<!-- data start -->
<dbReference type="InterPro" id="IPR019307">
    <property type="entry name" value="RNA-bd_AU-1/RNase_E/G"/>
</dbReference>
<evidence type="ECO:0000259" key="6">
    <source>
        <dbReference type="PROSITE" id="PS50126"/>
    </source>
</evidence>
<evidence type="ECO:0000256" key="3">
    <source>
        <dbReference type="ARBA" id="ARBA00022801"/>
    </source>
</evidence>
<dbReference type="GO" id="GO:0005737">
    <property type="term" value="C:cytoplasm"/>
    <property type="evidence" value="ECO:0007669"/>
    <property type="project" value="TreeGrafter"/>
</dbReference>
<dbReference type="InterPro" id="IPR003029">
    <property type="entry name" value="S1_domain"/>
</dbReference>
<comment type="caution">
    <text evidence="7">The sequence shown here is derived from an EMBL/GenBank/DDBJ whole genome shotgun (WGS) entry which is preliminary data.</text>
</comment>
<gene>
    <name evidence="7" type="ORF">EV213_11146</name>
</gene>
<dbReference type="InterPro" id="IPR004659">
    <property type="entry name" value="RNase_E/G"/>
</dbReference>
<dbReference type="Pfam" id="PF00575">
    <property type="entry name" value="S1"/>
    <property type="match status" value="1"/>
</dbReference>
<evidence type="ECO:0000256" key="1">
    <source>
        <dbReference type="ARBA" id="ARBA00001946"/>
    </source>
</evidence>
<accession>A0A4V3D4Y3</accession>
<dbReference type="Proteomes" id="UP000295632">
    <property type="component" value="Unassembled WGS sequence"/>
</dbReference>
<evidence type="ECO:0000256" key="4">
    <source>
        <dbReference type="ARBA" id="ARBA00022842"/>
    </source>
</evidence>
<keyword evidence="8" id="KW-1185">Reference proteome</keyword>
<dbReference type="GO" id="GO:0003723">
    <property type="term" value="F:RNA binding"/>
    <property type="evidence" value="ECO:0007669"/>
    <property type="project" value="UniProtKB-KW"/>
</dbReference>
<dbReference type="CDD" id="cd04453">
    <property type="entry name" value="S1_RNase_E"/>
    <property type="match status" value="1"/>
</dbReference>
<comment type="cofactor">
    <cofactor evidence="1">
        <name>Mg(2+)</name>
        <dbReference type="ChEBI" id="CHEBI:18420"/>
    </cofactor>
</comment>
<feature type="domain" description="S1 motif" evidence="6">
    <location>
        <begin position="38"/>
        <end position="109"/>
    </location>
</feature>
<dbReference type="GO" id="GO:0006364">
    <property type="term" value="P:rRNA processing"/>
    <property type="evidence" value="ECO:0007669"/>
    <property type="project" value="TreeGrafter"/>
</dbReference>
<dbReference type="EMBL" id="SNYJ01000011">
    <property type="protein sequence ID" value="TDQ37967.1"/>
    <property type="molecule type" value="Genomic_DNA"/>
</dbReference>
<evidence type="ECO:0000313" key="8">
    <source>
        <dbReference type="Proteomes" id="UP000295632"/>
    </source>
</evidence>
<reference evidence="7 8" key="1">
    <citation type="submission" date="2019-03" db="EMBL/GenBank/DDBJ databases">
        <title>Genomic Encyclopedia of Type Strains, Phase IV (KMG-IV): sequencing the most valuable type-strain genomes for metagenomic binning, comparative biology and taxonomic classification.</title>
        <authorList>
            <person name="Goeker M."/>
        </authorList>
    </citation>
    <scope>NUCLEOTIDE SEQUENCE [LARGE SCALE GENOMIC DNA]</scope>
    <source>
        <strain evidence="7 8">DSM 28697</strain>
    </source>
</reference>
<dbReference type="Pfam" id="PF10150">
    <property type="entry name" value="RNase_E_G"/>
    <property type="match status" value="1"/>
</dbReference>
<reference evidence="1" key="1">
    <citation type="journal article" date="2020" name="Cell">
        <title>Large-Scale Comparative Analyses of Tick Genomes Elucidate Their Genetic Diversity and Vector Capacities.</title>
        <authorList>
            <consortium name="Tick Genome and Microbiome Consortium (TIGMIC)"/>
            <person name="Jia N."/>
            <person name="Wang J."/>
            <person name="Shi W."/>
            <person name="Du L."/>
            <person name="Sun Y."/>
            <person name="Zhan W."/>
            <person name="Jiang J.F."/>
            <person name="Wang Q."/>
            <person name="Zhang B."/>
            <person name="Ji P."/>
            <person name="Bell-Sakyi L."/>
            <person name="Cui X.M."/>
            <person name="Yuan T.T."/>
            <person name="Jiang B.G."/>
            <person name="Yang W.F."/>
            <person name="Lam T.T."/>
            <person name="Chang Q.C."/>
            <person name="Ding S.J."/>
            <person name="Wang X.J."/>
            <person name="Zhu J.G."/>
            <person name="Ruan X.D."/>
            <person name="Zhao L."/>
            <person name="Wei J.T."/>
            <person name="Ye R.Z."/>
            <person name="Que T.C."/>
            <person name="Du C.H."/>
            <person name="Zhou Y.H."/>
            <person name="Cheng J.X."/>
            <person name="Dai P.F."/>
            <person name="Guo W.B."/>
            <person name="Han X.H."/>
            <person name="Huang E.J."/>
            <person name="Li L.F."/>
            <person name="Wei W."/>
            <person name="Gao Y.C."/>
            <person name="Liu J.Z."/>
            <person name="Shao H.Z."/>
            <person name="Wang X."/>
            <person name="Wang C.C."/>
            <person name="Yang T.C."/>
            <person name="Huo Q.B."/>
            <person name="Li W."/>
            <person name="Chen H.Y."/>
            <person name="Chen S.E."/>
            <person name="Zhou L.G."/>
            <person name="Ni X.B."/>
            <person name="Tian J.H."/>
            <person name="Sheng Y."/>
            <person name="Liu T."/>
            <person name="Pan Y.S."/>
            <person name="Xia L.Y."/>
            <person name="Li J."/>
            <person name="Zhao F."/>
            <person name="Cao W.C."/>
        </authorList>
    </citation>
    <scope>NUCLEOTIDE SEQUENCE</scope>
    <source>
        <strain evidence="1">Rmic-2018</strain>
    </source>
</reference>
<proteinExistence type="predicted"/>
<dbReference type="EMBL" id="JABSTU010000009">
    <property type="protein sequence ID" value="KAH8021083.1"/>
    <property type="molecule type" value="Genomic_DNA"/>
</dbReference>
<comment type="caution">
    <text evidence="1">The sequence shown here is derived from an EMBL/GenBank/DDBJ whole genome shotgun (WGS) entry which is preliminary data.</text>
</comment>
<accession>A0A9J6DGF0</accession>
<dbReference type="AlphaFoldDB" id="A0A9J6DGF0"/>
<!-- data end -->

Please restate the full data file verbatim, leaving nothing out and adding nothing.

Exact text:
<dbReference type="InterPro" id="IPR019307">
    <property type="entry name" value="RNA-bd_AU-1/RNase_E/G"/>
</dbReference>
<evidence type="ECO:0000259" key="6">
    <source>
        <dbReference type="PROSITE" id="PS50126"/>
    </source>
</evidence>
<evidence type="ECO:0000256" key="3">
    <source>
        <dbReference type="ARBA" id="ARBA00022801"/>
    </source>
</evidence>
<dbReference type="GO" id="GO:0005737">
    <property type="term" value="C:cytoplasm"/>
    <property type="evidence" value="ECO:0007669"/>
    <property type="project" value="TreeGrafter"/>
</dbReference>
<dbReference type="InterPro" id="IPR003029">
    <property type="entry name" value="S1_domain"/>
</dbReference>
<comment type="caution">
    <text evidence="7">The sequence shown here is derived from an EMBL/GenBank/DDBJ whole genome shotgun (WGS) entry which is preliminary data.</text>
</comment>
<gene>
    <name evidence="7" type="ORF">EV213_11146</name>
</gene>
<dbReference type="InterPro" id="IPR004659">
    <property type="entry name" value="RNase_E/G"/>
</dbReference>
<dbReference type="Pfam" id="PF00575">
    <property type="entry name" value="S1"/>
    <property type="match status" value="1"/>
</dbReference>
<evidence type="ECO:0000256" key="1">
    <source>
        <dbReference type="ARBA" id="ARBA00001946"/>
    </source>
</evidence>
<accession>A0A4V3D4Y3</accession>
<dbReference type="Proteomes" id="UP000295632">
    <property type="component" value="Unassembled WGS sequence"/>
</dbReference>
<evidence type="ECO:0000256" key="4">
    <source>
        <dbReference type="ARBA" id="ARBA00022842"/>
    </source>
</evidence>
<keyword evidence="8" id="KW-1185">Reference proteome</keyword>
<dbReference type="GO" id="GO:0003723">
    <property type="term" value="F:RNA binding"/>
    <property type="evidence" value="ECO:0007669"/>
    <property type="project" value="UniProtKB-KW"/>
</dbReference>
<dbReference type="CDD" id="cd04453">
    <property type="entry name" value="S1_RNase_E"/>
    <property type="match status" value="1"/>
</dbReference>
<comment type="cofactor">
    <cofactor evidence="1">
        <name>Mg(2+)</name>
        <dbReference type="ChEBI" id="CHEBI:18420"/>
    </cofactor>
</comment>
<feature type="domain" description="S1 motif" evidence="6">
    <location>
        <begin position="38"/>
        <end position="109"/>
    </location>
</feature>
<dbReference type="GO" id="GO:0006364">
    <property type="term" value="P:rRNA processing"/>
    <property type="evidence" value="ECO:0007669"/>
    <property type="project" value="TreeGrafter"/>
</dbReference>
<dbReference type="EMBL" id="SNYJ01000011">
    <property type="protein sequence ID" value="TDQ37967.1"/>
    <property type="molecule type" value="Genomic_DNA"/>
</dbReference>
<evidence type="ECO:0000313" key="8">
    <source>
        <dbReference type="Proteomes" id="UP000295632"/>
    </source>
</evidence>
<reference evidence="7 8" key="1">
    <citation type="submission" date="2019-03" db="EMBL/GenBank/DDBJ databases">
        <title>Genomic Encyclopedia of Type Strains, Phase IV (KMG-IV): sequencing the most valuable type-strain genomes for metagenomic binning, comparative biology and taxonomic classification.</title>
        <authorList>
            <person name="Goeker M."/>
        </authorList>
    </citation>
    <scope>NUCLEOTIDE SEQUENCE [LARGE SCALE GENOMIC DNA]</scope>
    <source>
        <strain evidence="7 8">DSM 28697</strain>
    </source>
</reference>
<dbReference type="Pfam" id="PF10150">
    <property type="entry name" value="RNase_E_G"/>
    <property type="match status" value="1"/>
</dbReference>
<reference evidence="1" key="1">
    <citation type="journal article" date="2020" name="Cell">
        <title>Large-Scale Comparative Analyses of Tick Genomes Elucidate Their Genetic Diversity and Vector Capacities.</title>
        <authorList>
            <consortium name="Tick Genome and Microbiome Consortium (TIGMIC)"/>
            <person name="Jia N."/>
            <person name="Wang J."/>
            <person name="Shi W."/>
            <person name="Du L."/>
            <person name="Sun Y."/>
            <person name="Zhan W."/>
            <person name="Jiang J.F."/>
            <person name="Wang Q."/>
            <person name="Zhang B."/>
            <person name="Ji P."/>
            <person name="Bell-Sakyi L."/>
            <person name="Cui X.M."/>
            <person name="Yuan T.T."/>
            <person name="Jiang B.G."/>
            <person name="Yang W.F."/>
            <person name="Lam T.T."/>
            <person name="Chang Q.C."/>
            <person name="Ding S.J."/>
            <person name="Wang X.J."/>
            <person name="Zhu J.G."/>
            <person name="Ruan X.D."/>
            <person name="Zhao L."/>
            <person name="Wei J.T."/>
            <person name="Ye R.Z."/>
            <person name="Que T.C."/>
            <person name="Du C.H."/>
            <person name="Zhou Y.H."/>
            <person name="Cheng J.X."/>
            <person name="Dai P.F."/>
            <person name="Guo W.B."/>
            <person name="Han X.H."/>
            <person name="Huang E.J."/>
            <person name="Li L.F."/>
            <person name="Wei W."/>
            <person name="Gao Y.C."/>
            <person name="Liu J.Z."/>
            <person name="Shao H.Z."/>
            <person name="Wang X."/>
            <person name="Wang C.C."/>
            <person name="Yang T.C."/>
            <person name="Huo Q.B."/>
            <person name="Li W."/>
            <person name="Chen H.Y."/>
            <person name="Chen S.E."/>
            <person name="Zhou L.G."/>
            <person name="Ni X.B."/>
            <person name="Tian J.H."/>
            <person name="Sheng Y."/>
            <person name="Liu T."/>
            <person name="Pan Y.S."/>
            <person name="Xia L.Y."/>
            <person name="Li J."/>
            <person name="Zhao F."/>
            <person name="Cao W.C."/>
        </authorList>
    </citation>
    <scope>NUCLEOTIDE SEQUENCE</scope>
    <source>
        <strain evidence="1">Rmic-2018</strain>
    </source>
</reference>
<proteinExistence type="predicted"/>
<dbReference type="EMBL" id="JABSTU010000009">
    <property type="protein sequence ID" value="KAH8021083.1"/>
    <property type="molecule type" value="Genomic_DNA"/>
</dbReference>
<comment type="caution">
    <text evidence="1">The sequence shown here is derived from an EMBL/GenBank/DDBJ whole genome shotgun (WGS) entry which is preliminary data.</text>
</comment>
<accession>A0A9J6DGF0</accession>
<dbReference type="AlphaFoldDB" id="A0A9J6DGF0"/>